The mar­ket for Frank Lloyd Wright de­signed ob­jects

Daily Times (Primos, PA) - - ARTS - By Dr. Lori Verder­ame Spe­cial to Dig­i­tal First Me­dia

Frank Lloyd Wright (18671959) de­signed pri­vate res­i­dences, build­ings of wor­ship, of­fice build­ings, schools and ate­liers, ur­ban civic ar­chi­tec­ture, and even art mu­se­ums. Wright united the in­doors with the out­doors in his build­ings. He high­lighted land­scape vis­tas, gar­dens, and wa­ter­falls. His Prairie style struc­tures fo­cused on what he called or­ganic ar­chi­tec­ture which made his build­ings stand out in the realm of 20th Cen­tury ar­chi­tec­tural his­tory.

Wright was in­ter­ested in de­vis­ing ar­chi­tec­tural plans that en­cour­aged vis­i­tors to make a pil­grim­age to the front door of his pri­vate homes as is the case with the fa­mous Ro­bie House on the cam­pus of the Univer­sity of Chicago. He thought­fully de­signed stained glass win­dows to fit within an over­all de­sign aes­thetic. For in­stance. Wright’s col­or­ful stained glass win­dows for the chil­dren’s play­house of the Avery Coon­ley House in River­side, IL fo­cused on the fam­ily’s ac­tive life­style with young chil­dren.

Wright’s build­ings made the hearth the cen­ter of the home. The nu­cleus of his res­i­den­tial struc­tures, the fire­place served as a meet­ing place in Wright’s home de­signs with am­ple seat­ing and room for a large roar­ing fire as is the case in Wright’s ar­chi­tec­tural de­sign of the mas­sive hearth in the Dar­win D. Martin House in Buffalo, NY.

Wright de­signed all as­pects of his build­ings which be­came a main­stay in the his­tory of ar­chi­tec­ture. It fol­lows that while many of Wright’s build­ings have been on the real es­tate mar­ket for high prices, his fur­nish­ings and de­sign el­e­ments from these houses are cap­ti­vat­ing to col­lec­tors. The mar­ket for Wright’s de­sign ob­jects in­di­cate the cur­rent in­ter­est in ar­chi­tec­tural sal­vage, vin­tage and an­tique fur­nish­ing and ac­ces­sories. Wright was a highly re­spected de­signer from the foun­da­tion of his build­ings to the fur­nish­ings. Wright de­signed win­dows in stained and leaded glass, chairs, ta­bles, serv­ing pieces, built in seat­ing spa­ces and stor­age ar­eas, tex­tiles, car­pets, light fix­tures, planters, sculp­tures, etc. These ob­jects have be­come of great in­ter­est to col­lec­tors.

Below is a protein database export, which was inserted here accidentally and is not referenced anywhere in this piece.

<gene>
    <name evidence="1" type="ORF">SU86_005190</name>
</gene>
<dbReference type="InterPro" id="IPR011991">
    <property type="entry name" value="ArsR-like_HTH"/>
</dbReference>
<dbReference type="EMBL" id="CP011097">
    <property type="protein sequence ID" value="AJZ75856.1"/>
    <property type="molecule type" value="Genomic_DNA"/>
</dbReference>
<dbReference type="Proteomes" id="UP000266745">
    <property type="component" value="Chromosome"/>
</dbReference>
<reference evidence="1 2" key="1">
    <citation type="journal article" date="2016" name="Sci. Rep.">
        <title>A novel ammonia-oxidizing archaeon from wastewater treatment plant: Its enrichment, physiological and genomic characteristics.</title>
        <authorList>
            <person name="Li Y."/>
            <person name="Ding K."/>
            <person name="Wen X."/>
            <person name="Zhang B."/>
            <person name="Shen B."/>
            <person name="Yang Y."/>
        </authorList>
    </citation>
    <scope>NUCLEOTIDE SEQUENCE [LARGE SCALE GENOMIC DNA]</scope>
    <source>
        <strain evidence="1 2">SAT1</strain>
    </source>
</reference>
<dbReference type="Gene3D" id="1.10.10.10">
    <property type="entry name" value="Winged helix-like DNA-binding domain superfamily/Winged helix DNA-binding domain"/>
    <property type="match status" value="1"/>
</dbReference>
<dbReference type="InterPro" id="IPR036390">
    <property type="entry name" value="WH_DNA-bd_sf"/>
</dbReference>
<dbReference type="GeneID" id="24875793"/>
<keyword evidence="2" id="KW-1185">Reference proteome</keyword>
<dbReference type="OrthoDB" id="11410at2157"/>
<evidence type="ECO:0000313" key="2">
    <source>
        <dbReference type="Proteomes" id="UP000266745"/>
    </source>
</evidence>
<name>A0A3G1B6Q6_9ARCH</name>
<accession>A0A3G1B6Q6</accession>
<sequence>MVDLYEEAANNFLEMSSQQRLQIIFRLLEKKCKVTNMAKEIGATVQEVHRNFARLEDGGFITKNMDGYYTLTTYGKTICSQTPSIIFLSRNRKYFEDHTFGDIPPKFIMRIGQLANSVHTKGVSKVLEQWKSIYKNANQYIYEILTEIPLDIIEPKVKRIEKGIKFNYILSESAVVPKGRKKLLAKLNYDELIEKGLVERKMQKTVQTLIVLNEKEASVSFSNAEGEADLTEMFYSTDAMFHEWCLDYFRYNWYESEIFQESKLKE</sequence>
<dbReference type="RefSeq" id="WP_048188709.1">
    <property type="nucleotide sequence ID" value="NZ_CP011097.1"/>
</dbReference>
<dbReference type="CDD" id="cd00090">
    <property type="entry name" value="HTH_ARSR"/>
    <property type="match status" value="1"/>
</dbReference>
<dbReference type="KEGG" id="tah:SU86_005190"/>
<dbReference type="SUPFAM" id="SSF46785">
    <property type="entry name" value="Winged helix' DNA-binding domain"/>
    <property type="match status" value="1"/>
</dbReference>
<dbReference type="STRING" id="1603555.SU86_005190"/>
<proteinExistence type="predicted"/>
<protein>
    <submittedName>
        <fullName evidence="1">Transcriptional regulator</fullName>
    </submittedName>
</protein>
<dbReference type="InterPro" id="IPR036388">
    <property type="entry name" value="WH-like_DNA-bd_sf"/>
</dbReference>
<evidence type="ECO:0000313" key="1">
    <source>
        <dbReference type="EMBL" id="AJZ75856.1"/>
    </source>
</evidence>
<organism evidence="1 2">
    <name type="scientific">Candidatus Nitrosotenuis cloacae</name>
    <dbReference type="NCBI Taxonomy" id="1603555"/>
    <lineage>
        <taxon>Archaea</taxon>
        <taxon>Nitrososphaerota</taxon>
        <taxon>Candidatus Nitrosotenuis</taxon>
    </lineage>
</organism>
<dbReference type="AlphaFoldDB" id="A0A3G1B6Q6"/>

Some in­ter­est­ing Wright ob­jects demon­strate the in­ter­est in ar­chi­tec­tural el­e­ments as a sec­tor of the an­tiques mar­ket as well as the way col­lec­tors are en­gaged to live among Wrigh­t­ian ob­jects. Pop­u­lar Wright ob­jects range from light fix­tures and stained­glass win­dows to lounge chairs and car­pet rem­nants. Here are the top Wright ob­jects that have sold on the mar­ket in the last year showing the in­ter­est in Frank Lloyd Wright as a de­signer:

1. Hang­ing lamp, John Storer House, Hol­ly­wood, CA, 1923 $36,000

2. Lounge chair, Clarence Son­dern House, Kansas City, MO, 1939$15,000

3. Stained glass win­dow, Lake Geneva Ho­tel, Lake Geneva, WI, 1911 $10,000

4. Stained glass win­dow, Avery Coon­ley House, River­side, IL 1908 $8,500

5. Leather chair, Fran­cis W. Lit­tle House, Wayzata, MN, circa 1906 $4,750

6. Stand­ing oak desk, Frank L. Smith Bank, Dwight, IL, 1905 $4,500

7. Up­hol­stered bench, Uni­tar­ian Meet­ing House, Madi­son, WI, 1951 $3,500

8. Waste bas­ket, Larkin Build­ing, Buffalo, NY, circa 1906 $2,100

9. Bound car­pet rem­nant, Ari­zona Bilt­more, Phoenix, AZ, 1929$300

10. Buffalo Pot­tery china plate with Larkin Co. logo by Wright, circa 1905 $150

As Wright en­thu­si­asts con­sider tak­ing on the project of buy­ing and up­dat­ing a Wright home or build­ing, many lovers of mod­ern ar­chi­tec­ture are quite sat­is­fied with a planter, waste bas­ket or rug de­signed by Wright. To­day, these ar­chi­tec­tural el­e­ments are be­come much eas­ier to find and af­ford. Dr. Lori Verder­ame is the au­thor, Ph.D. an­tiques ap­praiser, and award-winning TV per­son­al­ity who ap­pears on His­tory chan­nel’s #1 show, The Curse of Oak Is­land. With a Ph.D. from Penn State Univer­sity and vast ap­praisal ex­pe­ri­ence, Dr. Lori presents ap­praisal events to world­wide au­di­ences. Visit www.DrLoriV. com/events or call (888) 4311010.


Frank Lloyd Wright’s Dar­win D. Martin house, Buffalo, NY.

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